Over the past decade, a complex and rapidly growing insurgency involving jihadist militants, local militias, and Burkina Faso's security sector has spawned an escalating humanitarian crisis. By August 2021, the UN High Commissioner for Refugees (UNHCR) estimated that more than 1.4 million Burkinabé were internally displaced, and nearly 1.0 million of the country's residents were receiving food assistance from the World Food Programme.

While we will never know if Sankara's efforts would have ultimately jump-started Burkina Faso's economy, we do know that his initiatives appear similar to a package of pro-women reforms that were launched more than two decades earlier in Tunisia — about 3,800 kilometers to the north — by another authoritarian, Habib Bourguiba. Those reforms proved successful.

Figure 1. Population age structures of Burkina Faso, Bangladesh, and Tunisia, (1980, 2000, and 2020).

Bourguiba's Tunisia 

Influenced by Turkey's nationalist founder, Kemal Atatürk, Habib Bourguiba set Tunisia on a path toward becoming a modern secular state, a goal that he believed required the full participation of Tunisia's women. During the late1950s and '60s, Bourguiba's Néo-Destour political party legislated a package of personal status laws that compelled parents to send their daughters to school, raised the legal age of marriage, prohibited polygamy and forced marriage, outlawed the veil, gave women full inheritance rights, and made divorce a secular judicial process that either spouse could initiate. Bourguiba's government established a decentralized network of family planning services, subsidized contraception, and guaranteed women the right to work outside the home.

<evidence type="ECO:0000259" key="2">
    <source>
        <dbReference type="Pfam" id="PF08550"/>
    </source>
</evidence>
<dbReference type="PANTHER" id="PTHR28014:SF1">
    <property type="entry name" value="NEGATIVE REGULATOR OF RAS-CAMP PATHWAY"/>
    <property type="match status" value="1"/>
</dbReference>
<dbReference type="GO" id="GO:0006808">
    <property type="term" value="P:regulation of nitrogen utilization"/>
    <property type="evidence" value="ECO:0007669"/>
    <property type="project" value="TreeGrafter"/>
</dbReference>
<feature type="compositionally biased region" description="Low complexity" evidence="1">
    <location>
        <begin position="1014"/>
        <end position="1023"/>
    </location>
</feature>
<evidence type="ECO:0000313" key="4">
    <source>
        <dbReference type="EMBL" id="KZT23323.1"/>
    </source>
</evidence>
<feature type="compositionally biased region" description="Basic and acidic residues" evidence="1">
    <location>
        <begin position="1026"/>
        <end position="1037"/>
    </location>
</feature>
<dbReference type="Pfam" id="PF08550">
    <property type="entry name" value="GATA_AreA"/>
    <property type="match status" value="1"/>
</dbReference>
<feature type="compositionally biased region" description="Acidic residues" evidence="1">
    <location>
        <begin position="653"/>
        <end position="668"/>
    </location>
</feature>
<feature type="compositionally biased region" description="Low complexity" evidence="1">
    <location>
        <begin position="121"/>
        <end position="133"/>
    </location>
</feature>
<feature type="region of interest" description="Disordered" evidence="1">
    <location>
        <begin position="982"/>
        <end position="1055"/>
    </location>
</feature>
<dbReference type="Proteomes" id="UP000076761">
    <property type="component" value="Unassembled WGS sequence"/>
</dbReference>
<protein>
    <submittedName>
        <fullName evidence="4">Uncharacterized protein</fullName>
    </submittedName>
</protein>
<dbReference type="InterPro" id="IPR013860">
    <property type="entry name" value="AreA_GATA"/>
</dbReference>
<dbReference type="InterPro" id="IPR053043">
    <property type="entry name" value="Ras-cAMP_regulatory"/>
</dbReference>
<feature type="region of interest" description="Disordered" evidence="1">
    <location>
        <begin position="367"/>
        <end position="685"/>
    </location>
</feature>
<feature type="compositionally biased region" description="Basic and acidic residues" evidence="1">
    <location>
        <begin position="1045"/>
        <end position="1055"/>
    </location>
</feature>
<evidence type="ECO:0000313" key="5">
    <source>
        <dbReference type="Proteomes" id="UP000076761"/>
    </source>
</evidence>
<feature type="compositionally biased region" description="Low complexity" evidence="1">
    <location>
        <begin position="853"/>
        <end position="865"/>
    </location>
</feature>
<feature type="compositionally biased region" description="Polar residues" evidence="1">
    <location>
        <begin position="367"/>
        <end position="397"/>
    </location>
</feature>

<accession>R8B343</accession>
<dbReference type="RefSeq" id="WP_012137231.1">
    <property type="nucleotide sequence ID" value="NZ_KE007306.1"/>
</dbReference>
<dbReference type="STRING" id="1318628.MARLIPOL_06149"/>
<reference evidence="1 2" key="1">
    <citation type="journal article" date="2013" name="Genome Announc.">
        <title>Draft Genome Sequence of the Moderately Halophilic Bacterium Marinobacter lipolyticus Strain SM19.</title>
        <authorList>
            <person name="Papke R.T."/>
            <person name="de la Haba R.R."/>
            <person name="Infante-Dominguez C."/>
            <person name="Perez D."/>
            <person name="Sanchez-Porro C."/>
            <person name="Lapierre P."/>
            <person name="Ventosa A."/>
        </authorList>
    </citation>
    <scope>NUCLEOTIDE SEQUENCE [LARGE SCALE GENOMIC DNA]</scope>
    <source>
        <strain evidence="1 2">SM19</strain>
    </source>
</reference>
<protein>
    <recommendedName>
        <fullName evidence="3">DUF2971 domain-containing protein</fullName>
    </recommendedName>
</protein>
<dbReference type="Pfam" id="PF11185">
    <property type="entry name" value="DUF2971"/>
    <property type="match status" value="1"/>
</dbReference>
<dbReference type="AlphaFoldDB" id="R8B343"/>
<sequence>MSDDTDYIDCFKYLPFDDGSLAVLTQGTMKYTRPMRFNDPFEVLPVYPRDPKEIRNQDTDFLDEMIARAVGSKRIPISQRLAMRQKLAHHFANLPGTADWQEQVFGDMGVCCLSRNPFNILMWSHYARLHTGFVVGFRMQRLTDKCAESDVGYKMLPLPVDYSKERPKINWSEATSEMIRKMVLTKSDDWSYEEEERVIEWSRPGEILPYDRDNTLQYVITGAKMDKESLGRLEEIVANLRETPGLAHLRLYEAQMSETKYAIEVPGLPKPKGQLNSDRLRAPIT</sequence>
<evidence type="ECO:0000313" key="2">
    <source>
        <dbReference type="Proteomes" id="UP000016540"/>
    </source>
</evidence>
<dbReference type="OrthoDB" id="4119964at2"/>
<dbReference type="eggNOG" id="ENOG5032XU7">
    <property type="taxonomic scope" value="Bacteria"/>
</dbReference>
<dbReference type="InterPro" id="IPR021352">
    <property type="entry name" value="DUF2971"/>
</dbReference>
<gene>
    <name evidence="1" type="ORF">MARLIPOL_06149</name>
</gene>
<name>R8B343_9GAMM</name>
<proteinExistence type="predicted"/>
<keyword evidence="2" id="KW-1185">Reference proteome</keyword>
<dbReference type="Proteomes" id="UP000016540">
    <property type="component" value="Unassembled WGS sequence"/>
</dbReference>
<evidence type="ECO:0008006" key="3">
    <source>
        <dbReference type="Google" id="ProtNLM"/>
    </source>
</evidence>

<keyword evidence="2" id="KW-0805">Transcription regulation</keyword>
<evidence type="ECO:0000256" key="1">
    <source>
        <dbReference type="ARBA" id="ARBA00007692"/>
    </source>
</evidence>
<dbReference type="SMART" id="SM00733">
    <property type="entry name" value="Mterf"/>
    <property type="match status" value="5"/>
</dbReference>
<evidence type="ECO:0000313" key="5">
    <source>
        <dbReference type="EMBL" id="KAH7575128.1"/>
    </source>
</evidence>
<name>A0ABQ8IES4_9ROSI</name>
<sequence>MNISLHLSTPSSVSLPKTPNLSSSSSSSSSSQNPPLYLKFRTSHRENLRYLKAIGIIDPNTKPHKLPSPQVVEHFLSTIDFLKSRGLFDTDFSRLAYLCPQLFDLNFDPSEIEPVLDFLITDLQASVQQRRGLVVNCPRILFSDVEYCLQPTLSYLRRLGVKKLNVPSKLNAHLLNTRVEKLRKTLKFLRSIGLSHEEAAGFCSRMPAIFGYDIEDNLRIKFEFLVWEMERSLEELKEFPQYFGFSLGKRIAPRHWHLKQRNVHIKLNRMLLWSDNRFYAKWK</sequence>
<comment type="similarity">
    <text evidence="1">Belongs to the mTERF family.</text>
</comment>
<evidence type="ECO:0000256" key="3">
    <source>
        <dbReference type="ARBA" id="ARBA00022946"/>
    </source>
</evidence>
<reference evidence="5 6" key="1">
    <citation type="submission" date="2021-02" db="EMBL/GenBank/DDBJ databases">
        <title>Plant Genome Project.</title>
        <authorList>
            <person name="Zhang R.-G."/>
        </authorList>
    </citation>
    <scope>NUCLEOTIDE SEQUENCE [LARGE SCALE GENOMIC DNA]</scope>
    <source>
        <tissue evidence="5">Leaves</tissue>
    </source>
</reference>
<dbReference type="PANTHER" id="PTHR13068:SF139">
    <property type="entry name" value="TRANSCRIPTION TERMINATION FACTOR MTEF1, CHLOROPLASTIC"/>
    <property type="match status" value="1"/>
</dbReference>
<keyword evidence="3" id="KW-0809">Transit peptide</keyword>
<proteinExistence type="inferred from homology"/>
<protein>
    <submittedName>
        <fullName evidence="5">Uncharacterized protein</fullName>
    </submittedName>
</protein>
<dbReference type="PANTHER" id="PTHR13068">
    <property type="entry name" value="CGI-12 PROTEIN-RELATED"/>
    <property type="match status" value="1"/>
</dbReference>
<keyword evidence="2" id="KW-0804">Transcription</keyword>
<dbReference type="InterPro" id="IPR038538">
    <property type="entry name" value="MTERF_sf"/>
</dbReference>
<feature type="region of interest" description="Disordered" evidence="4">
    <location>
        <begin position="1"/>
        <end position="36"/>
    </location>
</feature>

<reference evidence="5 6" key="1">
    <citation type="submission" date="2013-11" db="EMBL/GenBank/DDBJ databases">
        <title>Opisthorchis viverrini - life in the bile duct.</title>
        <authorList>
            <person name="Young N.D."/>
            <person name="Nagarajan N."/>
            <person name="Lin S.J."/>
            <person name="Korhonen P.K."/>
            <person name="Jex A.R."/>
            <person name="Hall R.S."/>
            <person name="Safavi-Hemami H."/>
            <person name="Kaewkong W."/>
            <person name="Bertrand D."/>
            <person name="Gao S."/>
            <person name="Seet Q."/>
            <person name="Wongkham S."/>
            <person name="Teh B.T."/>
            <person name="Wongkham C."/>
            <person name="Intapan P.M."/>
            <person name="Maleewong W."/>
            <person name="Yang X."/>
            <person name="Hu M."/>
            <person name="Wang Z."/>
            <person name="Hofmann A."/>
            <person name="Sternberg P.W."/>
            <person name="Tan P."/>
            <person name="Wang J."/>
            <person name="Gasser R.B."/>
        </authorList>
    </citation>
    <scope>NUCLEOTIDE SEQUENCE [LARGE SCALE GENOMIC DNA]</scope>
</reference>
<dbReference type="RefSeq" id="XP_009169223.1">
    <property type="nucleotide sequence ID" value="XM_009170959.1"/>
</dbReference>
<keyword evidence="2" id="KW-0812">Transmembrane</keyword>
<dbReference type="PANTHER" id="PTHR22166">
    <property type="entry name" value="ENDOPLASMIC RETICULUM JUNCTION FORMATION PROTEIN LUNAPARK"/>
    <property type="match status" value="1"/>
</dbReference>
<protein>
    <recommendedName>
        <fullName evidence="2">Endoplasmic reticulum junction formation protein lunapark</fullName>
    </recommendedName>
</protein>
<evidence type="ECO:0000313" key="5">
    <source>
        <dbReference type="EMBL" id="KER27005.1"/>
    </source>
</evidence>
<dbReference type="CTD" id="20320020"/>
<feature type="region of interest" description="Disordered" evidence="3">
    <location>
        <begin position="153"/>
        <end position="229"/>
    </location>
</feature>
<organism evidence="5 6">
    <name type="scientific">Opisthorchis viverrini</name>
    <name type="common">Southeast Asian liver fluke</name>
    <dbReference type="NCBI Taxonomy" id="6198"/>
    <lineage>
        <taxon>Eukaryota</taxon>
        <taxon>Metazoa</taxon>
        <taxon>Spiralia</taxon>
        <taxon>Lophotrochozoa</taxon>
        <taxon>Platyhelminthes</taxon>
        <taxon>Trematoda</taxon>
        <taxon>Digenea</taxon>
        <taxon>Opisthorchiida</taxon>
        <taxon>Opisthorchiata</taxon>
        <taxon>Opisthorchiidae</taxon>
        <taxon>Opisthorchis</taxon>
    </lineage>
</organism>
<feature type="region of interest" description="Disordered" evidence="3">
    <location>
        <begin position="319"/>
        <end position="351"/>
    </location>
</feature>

Despite the virtually uncontested authority over national and local politics that Bourguiba wielded at the time, the Néo-Destour Party's pro-women reforms initially generated stiff opposition from religious conservatives and triggered local demonstrations. The regime reacted by jailing Islamist leaders and other citizens who openly defied these new laws and participated in rioting.

To head off an impending episode of authoritarian over-reach, in November of 1987 (nearly a month after Sankara's assassination) the upper-echelons of Néo-Destour replaced the aging Bourguiba with his prime minister, former-army general Zine al-Abidine Ben Ali. Ben Ali maintained Bourguiba's social policies until he, himself, was forced to retire in late-2010 during Tunisia's pro-democracy "Dignity Revolution". By then, the country's total fertility rate had already settled near the two-child level (Fig. 2), and its formerly youthful population profile had matured (Fig. 1c). By the time of the revolution, Tunisian levels of educational attainment and child survival were above those of its North African and Sahelian neighbors.